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Sunday, January 27, 2013

Healthcare Reform: Smart Employers Prepare Now

Four Smart Steps 
The Patient Protection and Affordable Care Act (Affordable Care Act) obligates "applicable large employers" to provide affordable, minimum essential health insurance to full-time employees beginning January 1, 2014. Smart employers are taking steps now:
  1. Selecting a look-back period in 2013 to determine the "applicable large employer" designation for 2014.
  2. Counting employees and calculating the designation based on a current snapshot in preparation for the official count and designation after the measurement period.
  3. For applicable large employers, choosing a measurement period, administrative period, and stability period for determining and applying employee full-time status for the purpose of insurance coverage.
  4. Establishing reporting and record-keeping practices for tax purposes.
This article takes a closer look at the applicable large employer designation and the first two steps in using timekeeping to prepare for Affordable Care Act obligations.

Selecting a Look-Back Period
Applicable large employers are subject to the Act. These employers have 50 or more full-time and full-time-equivalent employees on business days during the preceding calendar year.

Most employers' designation will be evident without doing calculations--those well over or significantly under 50 employees can easily tell whether the Affordable Care Act applies to them. If the employer is close to 50 or has a combination of full- and part-time employees, it's essential to carefully calculate the applicable large employer designation.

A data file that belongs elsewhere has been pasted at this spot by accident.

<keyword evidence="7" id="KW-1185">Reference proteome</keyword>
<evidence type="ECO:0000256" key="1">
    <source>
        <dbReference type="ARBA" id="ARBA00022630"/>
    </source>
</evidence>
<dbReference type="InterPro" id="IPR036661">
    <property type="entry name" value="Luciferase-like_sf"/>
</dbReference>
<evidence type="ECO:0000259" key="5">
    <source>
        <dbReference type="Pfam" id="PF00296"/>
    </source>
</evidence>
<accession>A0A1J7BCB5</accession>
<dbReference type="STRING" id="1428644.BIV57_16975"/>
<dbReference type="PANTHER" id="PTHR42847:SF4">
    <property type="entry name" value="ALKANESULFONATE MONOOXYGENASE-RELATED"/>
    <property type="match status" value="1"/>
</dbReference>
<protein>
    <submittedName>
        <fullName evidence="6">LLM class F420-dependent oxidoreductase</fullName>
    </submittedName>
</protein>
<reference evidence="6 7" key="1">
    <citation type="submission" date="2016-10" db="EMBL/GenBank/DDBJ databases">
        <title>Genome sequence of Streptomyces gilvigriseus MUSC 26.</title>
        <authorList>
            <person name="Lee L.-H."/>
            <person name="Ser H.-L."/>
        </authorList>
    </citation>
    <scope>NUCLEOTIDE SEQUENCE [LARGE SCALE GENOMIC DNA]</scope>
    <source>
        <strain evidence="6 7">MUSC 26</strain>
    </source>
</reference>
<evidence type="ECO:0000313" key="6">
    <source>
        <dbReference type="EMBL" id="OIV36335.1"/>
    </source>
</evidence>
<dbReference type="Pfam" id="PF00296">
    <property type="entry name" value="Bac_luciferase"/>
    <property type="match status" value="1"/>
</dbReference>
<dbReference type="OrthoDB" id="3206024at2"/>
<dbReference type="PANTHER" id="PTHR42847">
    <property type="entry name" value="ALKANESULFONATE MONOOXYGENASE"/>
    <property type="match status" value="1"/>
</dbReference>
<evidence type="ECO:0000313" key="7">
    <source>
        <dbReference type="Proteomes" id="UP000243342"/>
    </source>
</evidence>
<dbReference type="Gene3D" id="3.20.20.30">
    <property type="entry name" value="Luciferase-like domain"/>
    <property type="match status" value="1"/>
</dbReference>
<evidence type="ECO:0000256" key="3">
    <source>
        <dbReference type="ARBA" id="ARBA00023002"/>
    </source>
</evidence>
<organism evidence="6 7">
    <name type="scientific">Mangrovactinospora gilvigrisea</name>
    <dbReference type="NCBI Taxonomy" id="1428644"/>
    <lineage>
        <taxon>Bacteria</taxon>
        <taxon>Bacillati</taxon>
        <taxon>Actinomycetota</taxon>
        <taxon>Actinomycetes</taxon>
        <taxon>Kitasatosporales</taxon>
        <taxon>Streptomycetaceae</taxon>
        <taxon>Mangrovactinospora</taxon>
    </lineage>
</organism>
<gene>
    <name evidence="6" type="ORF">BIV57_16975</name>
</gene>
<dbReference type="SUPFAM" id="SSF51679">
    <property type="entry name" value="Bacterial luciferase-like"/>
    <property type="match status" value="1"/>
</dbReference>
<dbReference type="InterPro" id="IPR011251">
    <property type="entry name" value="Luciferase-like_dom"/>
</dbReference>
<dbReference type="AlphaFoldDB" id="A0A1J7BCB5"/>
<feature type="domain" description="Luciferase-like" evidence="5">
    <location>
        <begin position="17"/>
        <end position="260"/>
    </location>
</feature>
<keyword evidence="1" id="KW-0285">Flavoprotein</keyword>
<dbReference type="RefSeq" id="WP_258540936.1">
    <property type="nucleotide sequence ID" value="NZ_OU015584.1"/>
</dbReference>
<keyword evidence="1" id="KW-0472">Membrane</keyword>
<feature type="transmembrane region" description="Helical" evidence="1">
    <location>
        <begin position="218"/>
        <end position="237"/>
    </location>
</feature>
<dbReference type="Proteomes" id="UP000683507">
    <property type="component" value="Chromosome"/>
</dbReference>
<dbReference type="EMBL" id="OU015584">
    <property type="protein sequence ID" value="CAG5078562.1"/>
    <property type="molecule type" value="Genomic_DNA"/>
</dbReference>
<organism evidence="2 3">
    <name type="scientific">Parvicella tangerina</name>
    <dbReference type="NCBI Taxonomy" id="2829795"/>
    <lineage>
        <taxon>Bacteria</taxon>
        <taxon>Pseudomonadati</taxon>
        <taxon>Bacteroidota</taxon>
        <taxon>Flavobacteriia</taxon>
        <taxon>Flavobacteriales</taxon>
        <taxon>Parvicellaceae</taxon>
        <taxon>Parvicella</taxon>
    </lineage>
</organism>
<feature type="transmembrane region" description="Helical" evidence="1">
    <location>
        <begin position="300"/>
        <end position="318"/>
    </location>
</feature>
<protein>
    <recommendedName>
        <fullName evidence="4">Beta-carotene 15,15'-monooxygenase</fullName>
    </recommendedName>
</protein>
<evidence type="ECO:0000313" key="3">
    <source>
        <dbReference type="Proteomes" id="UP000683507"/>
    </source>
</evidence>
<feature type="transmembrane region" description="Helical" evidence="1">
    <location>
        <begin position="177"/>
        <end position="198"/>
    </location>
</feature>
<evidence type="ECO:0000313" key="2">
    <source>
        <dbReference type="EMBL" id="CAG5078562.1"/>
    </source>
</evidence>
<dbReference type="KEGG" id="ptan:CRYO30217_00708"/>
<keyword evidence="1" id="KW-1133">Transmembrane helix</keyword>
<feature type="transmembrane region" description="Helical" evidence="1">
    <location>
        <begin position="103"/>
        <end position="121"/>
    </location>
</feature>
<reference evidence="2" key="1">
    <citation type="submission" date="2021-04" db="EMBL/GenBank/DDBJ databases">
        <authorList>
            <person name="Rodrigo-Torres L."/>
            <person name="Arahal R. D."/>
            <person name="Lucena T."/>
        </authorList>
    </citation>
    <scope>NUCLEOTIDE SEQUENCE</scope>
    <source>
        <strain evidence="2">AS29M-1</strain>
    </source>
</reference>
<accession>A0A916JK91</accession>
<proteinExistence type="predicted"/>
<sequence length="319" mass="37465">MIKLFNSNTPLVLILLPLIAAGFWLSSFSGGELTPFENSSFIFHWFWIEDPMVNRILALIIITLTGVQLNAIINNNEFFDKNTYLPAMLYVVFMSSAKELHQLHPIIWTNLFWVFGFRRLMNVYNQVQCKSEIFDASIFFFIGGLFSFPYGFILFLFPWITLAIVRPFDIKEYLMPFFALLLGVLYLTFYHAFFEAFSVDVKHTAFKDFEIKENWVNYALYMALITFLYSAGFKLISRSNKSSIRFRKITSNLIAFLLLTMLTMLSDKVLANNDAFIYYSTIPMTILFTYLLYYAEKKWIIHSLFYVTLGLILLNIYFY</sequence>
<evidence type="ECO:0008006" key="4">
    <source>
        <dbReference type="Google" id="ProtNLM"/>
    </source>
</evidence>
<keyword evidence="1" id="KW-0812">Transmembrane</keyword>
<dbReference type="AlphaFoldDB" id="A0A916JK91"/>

During the transition year of 2013, employers can choose any consecutive 6-month period (rather than the whole calendar year) as the "look-back period" for calculating their employer designation. This designation applies for the calendar year 2014.

For example, a company can choose March through August as the look-back period for measurement. If calculations reveal 50 or more full-time and full-time equivalent employees, then the company has September through December to evaluate or make healthcare arrangements for its employees.

Calculating Large Employer Status

Employees are considered full-time under the Act if they are paid for 30 or more hours per week, on average, during a month. Employers can alternatively use a monthly average of 130 hours or more. The number of full-time equivalents (FTEs) is the average number of hours worked by part-time employees in a month divided by 120.
Add the number of FTEs to the number of full-time employees. If this sum is 50 or greater, then the organization is an applicable large employer.
Attendance on Demand does the work for you. It lets employers look at different look-back periods, see a snapshot in time, and document their applicable large employer status... online at any time.

Learning More

Our next Compliance InSight tackles the topics of measuring and reporting on full time employees -- the last two steps in using timekeeping to prepare for the Affordable Care Act.

1 comment:

  1. Nice Article on Time and attendance as,a time and attendance system is an essential part for any business owner or entrepreneur as it helps in determining the productivity of employees.